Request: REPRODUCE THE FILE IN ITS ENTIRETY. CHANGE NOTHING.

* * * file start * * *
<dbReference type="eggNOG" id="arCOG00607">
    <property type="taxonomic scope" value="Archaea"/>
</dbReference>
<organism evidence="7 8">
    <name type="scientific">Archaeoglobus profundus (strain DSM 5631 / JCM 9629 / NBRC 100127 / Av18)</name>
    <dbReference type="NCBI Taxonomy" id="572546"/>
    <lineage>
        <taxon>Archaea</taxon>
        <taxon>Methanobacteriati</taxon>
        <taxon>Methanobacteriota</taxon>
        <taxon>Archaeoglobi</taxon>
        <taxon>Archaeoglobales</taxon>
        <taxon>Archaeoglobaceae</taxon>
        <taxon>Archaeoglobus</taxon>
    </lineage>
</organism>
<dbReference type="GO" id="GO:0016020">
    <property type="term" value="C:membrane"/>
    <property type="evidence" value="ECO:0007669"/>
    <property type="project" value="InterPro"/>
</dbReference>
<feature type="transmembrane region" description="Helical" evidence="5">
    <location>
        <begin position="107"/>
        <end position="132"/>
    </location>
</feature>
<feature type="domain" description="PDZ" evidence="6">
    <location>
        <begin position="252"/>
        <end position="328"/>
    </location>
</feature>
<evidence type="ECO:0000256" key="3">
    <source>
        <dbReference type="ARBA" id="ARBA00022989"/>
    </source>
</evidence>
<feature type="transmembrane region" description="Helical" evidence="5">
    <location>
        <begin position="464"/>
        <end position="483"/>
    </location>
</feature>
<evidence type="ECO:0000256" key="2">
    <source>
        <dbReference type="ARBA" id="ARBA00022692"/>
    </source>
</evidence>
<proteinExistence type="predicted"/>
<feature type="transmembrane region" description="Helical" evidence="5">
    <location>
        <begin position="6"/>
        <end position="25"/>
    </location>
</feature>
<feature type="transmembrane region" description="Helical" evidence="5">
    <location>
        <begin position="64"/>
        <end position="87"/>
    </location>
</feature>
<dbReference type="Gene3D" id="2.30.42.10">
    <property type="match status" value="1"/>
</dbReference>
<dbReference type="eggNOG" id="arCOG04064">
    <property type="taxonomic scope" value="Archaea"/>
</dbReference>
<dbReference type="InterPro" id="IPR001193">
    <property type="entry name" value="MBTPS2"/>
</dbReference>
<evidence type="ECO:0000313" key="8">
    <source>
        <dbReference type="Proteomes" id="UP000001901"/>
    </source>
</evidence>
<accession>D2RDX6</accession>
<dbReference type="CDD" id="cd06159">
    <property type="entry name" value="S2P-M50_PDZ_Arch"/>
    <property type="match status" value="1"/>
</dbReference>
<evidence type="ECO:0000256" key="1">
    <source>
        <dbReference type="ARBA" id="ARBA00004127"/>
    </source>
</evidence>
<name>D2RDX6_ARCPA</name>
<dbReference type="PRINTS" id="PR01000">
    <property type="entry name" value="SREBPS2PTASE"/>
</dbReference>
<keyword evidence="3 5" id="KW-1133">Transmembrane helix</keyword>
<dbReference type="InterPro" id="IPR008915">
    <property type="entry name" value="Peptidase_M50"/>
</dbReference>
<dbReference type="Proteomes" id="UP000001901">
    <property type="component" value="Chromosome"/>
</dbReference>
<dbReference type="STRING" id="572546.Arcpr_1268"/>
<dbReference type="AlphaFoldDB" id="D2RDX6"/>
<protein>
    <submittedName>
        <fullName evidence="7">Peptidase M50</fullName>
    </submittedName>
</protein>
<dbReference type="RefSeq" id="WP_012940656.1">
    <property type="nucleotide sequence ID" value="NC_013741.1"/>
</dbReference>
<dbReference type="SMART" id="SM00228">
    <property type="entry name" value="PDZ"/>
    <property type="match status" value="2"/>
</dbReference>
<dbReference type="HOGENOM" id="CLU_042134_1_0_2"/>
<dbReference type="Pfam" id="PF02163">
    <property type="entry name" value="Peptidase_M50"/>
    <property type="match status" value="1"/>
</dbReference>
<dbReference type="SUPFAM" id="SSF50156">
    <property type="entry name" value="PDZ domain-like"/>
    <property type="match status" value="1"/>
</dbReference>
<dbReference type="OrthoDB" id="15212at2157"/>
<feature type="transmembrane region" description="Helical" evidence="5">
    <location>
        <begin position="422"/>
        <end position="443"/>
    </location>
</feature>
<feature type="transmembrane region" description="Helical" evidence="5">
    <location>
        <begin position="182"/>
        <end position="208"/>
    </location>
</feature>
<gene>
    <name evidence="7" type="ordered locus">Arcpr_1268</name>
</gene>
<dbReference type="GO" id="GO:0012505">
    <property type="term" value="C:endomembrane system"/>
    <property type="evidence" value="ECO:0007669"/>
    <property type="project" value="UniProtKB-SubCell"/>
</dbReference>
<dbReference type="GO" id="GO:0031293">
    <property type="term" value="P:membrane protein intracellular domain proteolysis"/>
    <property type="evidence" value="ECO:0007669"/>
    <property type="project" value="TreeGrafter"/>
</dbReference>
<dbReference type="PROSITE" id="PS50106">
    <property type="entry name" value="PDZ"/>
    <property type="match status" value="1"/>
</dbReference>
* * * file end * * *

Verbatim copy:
<dbReference type="eggNOG" id="arCOG00607">
    <property type="taxonomic scope" value="Archaea"/>
</dbReference>
<organism evidence="7 8">
    <name type="scientific">Archaeoglobus profundus (strain DSM 5631 / JCM 9629 / NBRC 100127 / Av18)</name>
    <dbReference type="NCBI Taxonomy" id="572546"/>
    <lineage>
        <taxon>Archaea</taxon>
        <taxon>Methanobacteriati</taxon>
        <taxon>Methanobacteriota</taxon>
        <taxon>Archaeoglobi</taxon>
        <taxon>Archaeoglobales</taxon>
        <taxon>Archaeoglobaceae</taxon>
        <taxon>Archaeoglobus</taxon>
    </lineage>
</organism>
<dbReference type="GO" id="GO:0016020">
    <property type="term" value="C:membrane"/>
    <property type="evidence" value="ECO:0007669"/>
    <property type="project" value="InterPro"/>
</dbReference>
<feature type="transmembrane region" description="Helical" evidence="5">
    <location>
        <begin position="107"/>
        <end position="132"/>
    </location>
</feature>
<feature type="domain" description="PDZ" evidence="6">
    <location>
        <begin position="252"/>
        <end position="328"/>
    </location>
</feature>
<evidence type="ECO:0000256" key="3">
    <source>
        <dbReference type="ARBA" id="ARBA00022989"/>
    </source>
</evidence>
<feature type="transmembrane region" description="Helical" evidence="5">
    <location>
        <begin position="464"/>
        <end position="483"/>
    </location>
</feature>
<evidence type="ECO:0000256" key="2">
    <source>
        <dbReference type="ARBA" id="ARBA00022692"/>
    </source>
</evidence>
<proteinExistence type="predicted"/>
<feature type="transmembrane region" description="Helical" evidence="5">
    <location>
        <begin position="6"/>
        <end position="25"/>
    </location>
</feature>
<feature type="transmembrane region" description="Helical" evidence="5">
    <location>
        <begin position="64"/>
        <end position="87"/>
    </location>
</feature>
<dbReference type="Gene3D" id="2.30.42.10">
    <property type="match status" value="1"/>
</dbReference>
<dbReference type="eggNOG" id="arCOG04064">
    <property type="taxonomic scope" value="Archaea"/>
</dbReference>
<dbReference type="InterPro" id="IPR001193">
    <property type="entry name" value="MBTPS2"/>
</dbReference>
<evidence type="ECO:0000313" key="8">
    <source>
        <dbReference type="Proteomes" id="UP000001901"/>
    </source>
</evidence>
<accession>D2RDX6</accession>
<dbReference type="CDD" id="cd06159">
    <property type="entry name" value="S2P-M50_PDZ_Arch"/>
    <property type="match status" value="1"/>
</dbReference>
<evidence type="ECO:0000256" key="1">
    <source>
        <dbReference type="ARBA" id="ARBA00004127"/>
    </source>
</evidence>
<name>D2RDX6_ARCPA</name>
<dbReference type="PRINTS" id="PR01000">
    <property type="entry name" value="SREBPS2PTASE"/>
</dbReference>
<keyword evidence="3 5" id="KW-1133">Transmembrane helix</keyword>
<dbReference type="InterPro" id="IPR008915">
    <property type="entry name" value="Peptidase_M50"/>
</dbReference>
<dbReference type="Proteomes" id="UP000001901">
    <property type="component" value="Chromosome"/>
</dbReference>
<dbReference type="STRING" id="572546.Arcpr_1268"/>
<dbReference type="AlphaFoldDB" id="D2RDX6"/>
<protein>
    <submittedName>
        <fullName evidence="7">Peptidase M50</fullName>
    </submittedName>
</protein>
<dbReference type="RefSeq" id="WP_012940656.1">
    <property type="nucleotide sequence ID" value="NC_013741.1"/>
</dbReference>
<dbReference type="SMART" id="SM00228">
    <property type="entry name" value="PDZ"/>
    <property type="match status" value="2"/>
</dbReference>
<dbReference type="HOGENOM" id="CLU_042134_1_0_2"/>
<dbReference type="Pfam" id="PF02163">
    <property type="entry name" value="Peptidase_M50"/>
    <property type="match status" value="1"/>
</dbReference>
<dbReference type="SUPFAM" id="SSF50156">
    <property type="entry name" value="PDZ domain-like"/>
    <property type="match status" value="1"/>
</dbReference>
<dbReference type="OrthoDB" id="15212at2157"/>
<feature type="transmembrane region" description="Helical" evidence="5">
    <location>
        <begin position="422"/>
        <end position="443"/>
    </location>
</feature>
<feature type="transmembrane region" description="Helical" evidence="5">
    <location>
        <begin position="182"/>
        <end position="208"/>
    </location>
</feature>
<gene>
    <name evidence="7" type="ordered locus">Arcpr_1268</name>
</gene>
<dbReference type="GO" id="GO:0012505">
    <property type="term" value="C:endomembrane system"/>
    <property type="evidence" value="ECO:0007669"/>
    <property type="project" value="UniProtKB-SubCell"/>
</dbReference>
<dbReference type="GO" id="GO:0031293">
    <property type="term" value="P:membrane protein intracellular domain proteolysis"/>
    <property type="evidence" value="ECO:0007669"/>
    <property type="project" value="TreeGrafter"/>
</dbReference>
<dbReference type="PROSITE" id="PS50106">
    <property type="entry name" value="PDZ"/>
    <property type="match status" value="1"/>
</dbReference>